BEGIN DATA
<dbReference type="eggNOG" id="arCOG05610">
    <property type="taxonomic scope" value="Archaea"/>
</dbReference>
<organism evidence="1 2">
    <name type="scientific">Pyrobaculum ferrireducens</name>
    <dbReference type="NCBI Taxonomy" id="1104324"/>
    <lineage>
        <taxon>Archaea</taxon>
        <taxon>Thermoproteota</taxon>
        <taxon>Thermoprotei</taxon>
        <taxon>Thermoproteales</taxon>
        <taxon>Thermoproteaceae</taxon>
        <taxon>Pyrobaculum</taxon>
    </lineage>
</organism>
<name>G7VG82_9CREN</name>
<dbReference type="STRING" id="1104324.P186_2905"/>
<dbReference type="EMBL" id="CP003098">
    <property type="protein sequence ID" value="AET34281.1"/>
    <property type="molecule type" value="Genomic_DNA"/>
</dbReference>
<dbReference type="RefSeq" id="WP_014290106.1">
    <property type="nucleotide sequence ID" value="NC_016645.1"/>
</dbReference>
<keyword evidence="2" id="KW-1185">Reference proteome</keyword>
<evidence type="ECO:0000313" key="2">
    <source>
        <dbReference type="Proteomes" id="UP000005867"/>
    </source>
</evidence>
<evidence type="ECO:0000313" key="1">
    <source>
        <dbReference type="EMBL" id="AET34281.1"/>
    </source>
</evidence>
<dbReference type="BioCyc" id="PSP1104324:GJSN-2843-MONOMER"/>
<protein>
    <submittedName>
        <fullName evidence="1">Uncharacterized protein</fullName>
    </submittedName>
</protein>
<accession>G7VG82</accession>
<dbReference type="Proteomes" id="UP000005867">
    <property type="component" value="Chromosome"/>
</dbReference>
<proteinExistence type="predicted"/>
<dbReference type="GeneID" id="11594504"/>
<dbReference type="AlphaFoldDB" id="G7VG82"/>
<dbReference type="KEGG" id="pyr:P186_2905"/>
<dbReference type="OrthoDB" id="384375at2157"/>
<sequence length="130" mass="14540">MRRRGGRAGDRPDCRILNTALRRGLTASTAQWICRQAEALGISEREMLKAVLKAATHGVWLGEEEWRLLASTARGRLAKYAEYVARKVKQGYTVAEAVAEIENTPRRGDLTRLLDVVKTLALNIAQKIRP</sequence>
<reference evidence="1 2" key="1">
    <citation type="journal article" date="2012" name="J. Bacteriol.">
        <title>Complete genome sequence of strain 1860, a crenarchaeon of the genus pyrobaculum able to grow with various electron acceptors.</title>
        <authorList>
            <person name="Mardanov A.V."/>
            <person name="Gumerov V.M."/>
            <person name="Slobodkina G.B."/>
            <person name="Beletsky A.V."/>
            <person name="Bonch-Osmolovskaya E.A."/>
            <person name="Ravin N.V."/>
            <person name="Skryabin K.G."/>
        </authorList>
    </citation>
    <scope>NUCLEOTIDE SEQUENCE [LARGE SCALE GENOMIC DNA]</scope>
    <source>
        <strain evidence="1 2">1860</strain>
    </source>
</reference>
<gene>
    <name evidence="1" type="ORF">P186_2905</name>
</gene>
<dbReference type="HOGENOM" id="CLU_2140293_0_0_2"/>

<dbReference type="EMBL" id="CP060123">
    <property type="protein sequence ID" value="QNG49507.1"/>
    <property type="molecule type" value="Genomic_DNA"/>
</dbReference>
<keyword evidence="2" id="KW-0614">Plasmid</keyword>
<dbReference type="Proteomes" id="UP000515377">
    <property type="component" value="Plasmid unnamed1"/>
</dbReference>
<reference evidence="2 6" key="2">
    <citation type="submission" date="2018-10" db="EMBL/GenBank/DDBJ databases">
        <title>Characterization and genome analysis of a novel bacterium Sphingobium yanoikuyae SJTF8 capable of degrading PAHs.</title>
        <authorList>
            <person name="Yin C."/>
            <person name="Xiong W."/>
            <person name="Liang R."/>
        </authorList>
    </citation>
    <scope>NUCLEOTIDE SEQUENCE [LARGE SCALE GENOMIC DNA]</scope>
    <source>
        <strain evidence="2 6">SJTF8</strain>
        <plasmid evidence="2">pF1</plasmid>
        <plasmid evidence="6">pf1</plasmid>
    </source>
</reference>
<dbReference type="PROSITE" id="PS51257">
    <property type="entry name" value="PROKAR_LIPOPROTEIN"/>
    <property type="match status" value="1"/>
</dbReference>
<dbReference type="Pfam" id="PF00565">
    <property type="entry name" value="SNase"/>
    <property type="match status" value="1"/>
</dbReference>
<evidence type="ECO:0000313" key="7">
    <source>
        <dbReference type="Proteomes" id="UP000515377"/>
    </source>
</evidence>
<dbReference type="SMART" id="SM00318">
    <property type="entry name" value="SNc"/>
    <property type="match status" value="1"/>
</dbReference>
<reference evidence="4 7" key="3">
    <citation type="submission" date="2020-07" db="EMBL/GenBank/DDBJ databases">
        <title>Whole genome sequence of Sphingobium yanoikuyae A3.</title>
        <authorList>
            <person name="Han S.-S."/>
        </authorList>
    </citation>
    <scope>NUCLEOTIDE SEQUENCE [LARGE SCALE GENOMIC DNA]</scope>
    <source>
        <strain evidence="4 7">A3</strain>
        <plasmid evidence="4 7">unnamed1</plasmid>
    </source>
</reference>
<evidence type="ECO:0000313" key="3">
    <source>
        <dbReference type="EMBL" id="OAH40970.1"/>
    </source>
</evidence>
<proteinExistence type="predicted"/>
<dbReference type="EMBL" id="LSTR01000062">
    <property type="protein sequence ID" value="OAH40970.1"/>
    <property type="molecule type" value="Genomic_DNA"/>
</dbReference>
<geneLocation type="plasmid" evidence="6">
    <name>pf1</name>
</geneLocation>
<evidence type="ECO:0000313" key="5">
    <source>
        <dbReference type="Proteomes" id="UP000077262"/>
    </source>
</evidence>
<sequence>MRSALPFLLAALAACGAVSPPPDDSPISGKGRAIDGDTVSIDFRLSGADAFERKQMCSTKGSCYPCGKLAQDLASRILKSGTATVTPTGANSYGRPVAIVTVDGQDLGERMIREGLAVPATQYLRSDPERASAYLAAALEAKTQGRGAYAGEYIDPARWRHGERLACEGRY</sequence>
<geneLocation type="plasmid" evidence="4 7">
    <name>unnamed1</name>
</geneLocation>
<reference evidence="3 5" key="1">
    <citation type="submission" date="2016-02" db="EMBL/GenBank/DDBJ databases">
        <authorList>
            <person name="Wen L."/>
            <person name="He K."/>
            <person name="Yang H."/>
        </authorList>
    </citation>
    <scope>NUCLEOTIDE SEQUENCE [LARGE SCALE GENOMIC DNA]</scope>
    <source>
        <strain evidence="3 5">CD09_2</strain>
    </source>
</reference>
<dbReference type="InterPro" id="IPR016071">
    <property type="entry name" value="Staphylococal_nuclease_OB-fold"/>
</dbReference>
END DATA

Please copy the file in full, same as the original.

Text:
<dbReference type="eggNOG" id="arCOG05610">
    <property type="taxonomic scope" value="Archaea"/>
</dbReference>
<organism evidence="1 2">
    <name type="scientific">Pyrobaculum ferrireducens</name>
    <dbReference type="NCBI Taxonomy" id="1104324"/>
    <lineage>
        <taxon>Archaea</taxon>
        <taxon>Thermoproteota</taxon>
        <taxon>Thermoprotei</taxon>
        <taxon>Thermoproteales</taxon>
        <taxon>Thermoproteaceae</taxon>
        <taxon>Pyrobaculum</taxon>
    </lineage>
</organism>
<name>G7VG82_9CREN</name>
<dbReference type="STRING" id="1104324.P186_2905"/>
<dbReference type="EMBL" id="CP003098">
    <property type="protein sequence ID" value="AET34281.1"/>
    <property type="molecule type" value="Genomic_DNA"/>
</dbReference>
<dbReference type="RefSeq" id="WP_014290106.1">
    <property type="nucleotide sequence ID" value="NC_016645.1"/>
</dbReference>
<keyword evidence="2" id="KW-1185">Reference proteome</keyword>
<evidence type="ECO:0000313" key="2">
    <source>
        <dbReference type="Proteomes" id="UP000005867"/>
    </source>
</evidence>
<evidence type="ECO:0000313" key="1">
    <source>
        <dbReference type="EMBL" id="AET34281.1"/>
    </source>
</evidence>
<dbReference type="BioCyc" id="PSP1104324:GJSN-2843-MONOMER"/>
<protein>
    <submittedName>
        <fullName evidence="1">Uncharacterized protein</fullName>
    </submittedName>
</protein>
<accession>G7VG82</accession>
<dbReference type="Proteomes" id="UP000005867">
    <property type="component" value="Chromosome"/>
</dbReference>
<proteinExistence type="predicted"/>
<dbReference type="GeneID" id="11594504"/>
<dbReference type="AlphaFoldDB" id="G7VG82"/>
<dbReference type="KEGG" id="pyr:P186_2905"/>
<dbReference type="OrthoDB" id="384375at2157"/>
<sequence length="130" mass="14540">MRRRGGRAGDRPDCRILNTALRRGLTASTAQWICRQAEALGISEREMLKAVLKAATHGVWLGEEEWRLLASTARGRLAKYAEYVARKVKQGYTVAEAVAEIENTPRRGDLTRLLDVVKTLALNIAQKIRP</sequence>
<reference evidence="1 2" key="1">
    <citation type="journal article" date="2012" name="J. Bacteriol.">
        <title>Complete genome sequence of strain 1860, a crenarchaeon of the genus pyrobaculum able to grow with various electron acceptors.</title>
        <authorList>
            <person name="Mardanov A.V."/>
            <person name="Gumerov V.M."/>
            <person name="Slobodkina G.B."/>
            <person name="Beletsky A.V."/>
            <person name="Bonch-Osmolovskaya E.A."/>
            <person name="Ravin N.V."/>
            <person name="Skryabin K.G."/>
        </authorList>
    </citation>
    <scope>NUCLEOTIDE SEQUENCE [LARGE SCALE GENOMIC DNA]</scope>
    <source>
        <strain evidence="1 2">1860</strain>
    </source>
</reference>
<gene>
    <name evidence="1" type="ORF">P186_2905</name>
</gene>
<dbReference type="HOGENOM" id="CLU_2140293_0_0_2"/>

<dbReference type="EMBL" id="CP060123">
    <property type="protein sequence ID" value="QNG49507.1"/>
    <property type="molecule type" value="Genomic_DNA"/>
</dbReference>
<keyword evidence="2" id="KW-0614">Plasmid</keyword>
<dbReference type="Proteomes" id="UP000515377">
    <property type="component" value="Plasmid unnamed1"/>
</dbReference>
<reference evidence="2 6" key="2">
    <citation type="submission" date="2018-10" db="EMBL/GenBank/DDBJ databases">
        <title>Characterization and genome analysis of a novel bacterium Sphingobium yanoikuyae SJTF8 capable of degrading PAHs.</title>
        <authorList>
            <person name="Yin C."/>
            <person name="Xiong W."/>
            <person name="Liang R."/>
        </authorList>
    </citation>
    <scope>NUCLEOTIDE SEQUENCE [LARGE SCALE GENOMIC DNA]</scope>
    <source>
        <strain evidence="2 6">SJTF8</strain>
        <plasmid evidence="2">pF1</plasmid>
        <plasmid evidence="6">pf1</plasmid>
    </source>
</reference>
<dbReference type="PROSITE" id="PS51257">
    <property type="entry name" value="PROKAR_LIPOPROTEIN"/>
    <property type="match status" value="1"/>
</dbReference>
<dbReference type="Pfam" id="PF00565">
    <property type="entry name" value="SNase"/>
    <property type="match status" value="1"/>
</dbReference>
<evidence type="ECO:0000313" key="7">
    <source>
        <dbReference type="Proteomes" id="UP000515377"/>
    </source>
</evidence>
<dbReference type="SMART" id="SM00318">
    <property type="entry name" value="SNc"/>
    <property type="match status" value="1"/>
</dbReference>
<reference evidence="4 7" key="3">
    <citation type="submission" date="2020-07" db="EMBL/GenBank/DDBJ databases">
        <title>Whole genome sequence of Sphingobium yanoikuyae A3.</title>
        <authorList>
            <person name="Han S.-S."/>
        </authorList>
    </citation>
    <scope>NUCLEOTIDE SEQUENCE [LARGE SCALE GENOMIC DNA]</scope>
    <source>
        <strain evidence="4 7">A3</strain>
        <plasmid evidence="4 7">unnamed1</plasmid>
    </source>
</reference>
<evidence type="ECO:0000313" key="3">
    <source>
        <dbReference type="EMBL" id="OAH40970.1"/>
    </source>
</evidence>
<proteinExistence type="predicted"/>
<dbReference type="EMBL" id="LSTR01000062">
    <property type="protein sequence ID" value="OAH40970.1"/>
    <property type="molecule type" value="Genomic_DNA"/>
</dbReference>
<geneLocation type="plasmid" evidence="6">
    <name>pf1</name>
</geneLocation>
<evidence type="ECO:0000313" key="5">
    <source>
        <dbReference type="Proteomes" id="UP000077262"/>
    </source>
</evidence>
<sequence>MRSALPFLLAALAACGAVSPPPDDSPISGKGRAIDGDTVSIDFRLSGADAFERKQMCSTKGSCYPCGKLAQDLASRILKSGTATVTPTGANSYGRPVAIVTVDGQDLGERMIREGLAVPATQYLRSDPERASAYLAAALEAKTQGRGAYAGEYIDPARWRHGERLACEGRY</sequence>
<geneLocation type="plasmid" evidence="4 7">
    <name>unnamed1</name>
</geneLocation>
<reference evidence="3 5" key="1">
    <citation type="submission" date="2016-02" db="EMBL/GenBank/DDBJ databases">
        <authorList>
            <person name="Wen L."/>
            <person name="He K."/>
            <person name="Yang H."/>
        </authorList>
    </citation>
    <scope>NUCLEOTIDE SEQUENCE [LARGE SCALE GENOMIC DNA]</scope>
    <source>
        <strain evidence="3 5">CD09_2</strain>
    </source>
</reference>
<dbReference type="InterPro" id="IPR016071">
    <property type="entry name" value="Staphylococal_nuclease_OB-fold"/>
</dbReference>